Now, for example, off the top of my head, the National Australia Bank and the Commonwealth Bank of Australia don’t actually lend money on properties under the NRAS scheme, so that you’re diminished immediately. From the get-go you have diminished lending ability.
Now think about selling that property if you own it. Of course the next person’s going to have the same struggle. There’s only a certain few lenders in the market that actually support the concept of NRAS.
Taking that a step further, let’s say you wanted to buy on a 90% LVR, so you only wanted to put 10% of your equity into a property with NRAS. Only one mortgage insurer in Australia supports NRAS, so immediately you’ve created a situation where again the property’s not very liquid – you can’t sell it – it doesn’t appeal to the mainstream funding community out there at large.
The other problem with NRAS – quite often valuers will actually not support the value of the property. They’ll use the NRAS scheme as a way of actually reducing the price of their interpretation of the value of the property, so it becomes very messy. I think high density developments are a real no-go zone. I think you’ll find that most are very hard to fund at the point of purchase.
Houses with NRAS – I think if they’re in the right area they’re a lot easier. The funders do prefer them – you do open yourself up to more funders in the marketplace.
Turner: Is that because of the land component?
Sam: They just look at it as quite often a less risky kind of asset. If you can imagine a whole building with NRAS under the affordable housing scheme – I think the banks are sort of looking at that and going hang on a minute, for them to actually re-sell that property if the purchaser absconded from paying their loan – they gauge the risk of it, and so for them, a lot of the banks just won’t lend on it and won’t support it for that reason.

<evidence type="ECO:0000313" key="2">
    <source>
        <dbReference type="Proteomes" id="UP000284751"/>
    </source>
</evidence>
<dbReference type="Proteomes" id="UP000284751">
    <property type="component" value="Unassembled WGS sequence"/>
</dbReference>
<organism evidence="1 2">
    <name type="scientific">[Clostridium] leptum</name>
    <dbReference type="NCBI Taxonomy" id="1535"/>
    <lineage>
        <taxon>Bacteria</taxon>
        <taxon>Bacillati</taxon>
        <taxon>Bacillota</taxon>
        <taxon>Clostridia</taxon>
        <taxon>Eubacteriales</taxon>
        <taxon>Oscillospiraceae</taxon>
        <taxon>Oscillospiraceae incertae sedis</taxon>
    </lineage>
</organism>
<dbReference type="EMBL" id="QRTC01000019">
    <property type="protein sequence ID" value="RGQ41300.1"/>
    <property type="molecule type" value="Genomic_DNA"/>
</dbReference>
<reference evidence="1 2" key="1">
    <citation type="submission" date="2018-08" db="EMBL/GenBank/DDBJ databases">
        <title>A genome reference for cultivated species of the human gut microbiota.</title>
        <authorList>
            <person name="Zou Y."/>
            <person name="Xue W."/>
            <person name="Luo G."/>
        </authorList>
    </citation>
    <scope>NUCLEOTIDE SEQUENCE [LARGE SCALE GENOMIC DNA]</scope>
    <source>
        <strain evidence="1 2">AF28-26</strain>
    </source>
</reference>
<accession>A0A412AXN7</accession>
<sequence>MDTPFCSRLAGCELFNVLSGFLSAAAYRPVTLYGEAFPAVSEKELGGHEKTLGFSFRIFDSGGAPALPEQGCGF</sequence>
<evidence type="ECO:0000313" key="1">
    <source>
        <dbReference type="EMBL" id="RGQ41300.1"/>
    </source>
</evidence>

The philosophy behind it is great – who wouldn’t want all of those great tax deductions and incentives to purchase the property, but the real problem with it is actually the system itself. It hasn’t actually created a smooth way of purchasing.
I think a lot of people need to understand that perhaps they are working with a group or property company that ‘s talking up NRAS. Just be careful you’re not cross-securitizing your house with the NRAS.
Essentially when it comes to lending, banks are more likely to lend you the money if they can actually put your own home and cross securitise that, create a security out of that with the property that you’re proposing to buy through NRAS.
What might happen is that the bank will have a policy around an NRAS property that they’ll led out 70% of the property’s value, but they immediately have that extra 30% coming out of your own property and so what it actually means is that you may not realise that you’re giving a lot of your equity away in your own principal place of residence and that’s not a smart thing to do.
You don’t want to cross your investments with your PPOR – you want to keep your own home separate.
So just be careful. You want a standalone loan with NRAS properties and of course they’re kind of a little bit more difficult to get over the line. You’ve just got to go through the process, and anyone going into an NRAS deal, just go into it with an open mind that you’re going to have to work through valuation issues, funding issues and other issues to get the result.
The main consideration is what consortium is the manager of the NRAS, and if they’re bank approved consortium so one question you need to ask is – if you’re an investor looking at an NRAS scheme – what consortium manages the property and then you’ve got to speak to your broker, your home loan broker and say well XYZ Consortium manages the property, what lenders are they panelled for?
There’s a lot of areas that can go wrong to get the property over the line. Remember – if it’s hard for you to buy, image [what could happen] when you’re trying to sell.
To find out more about these and many more topics, grab a friend or family member and come along to our next complimentary Property Investor Night. At our fun filled events you’ll learn how to significantly reduce your tax, pay off your home more quickly than you may have believed possible, where the property hotspots are and much, much more. Hope to see you soon!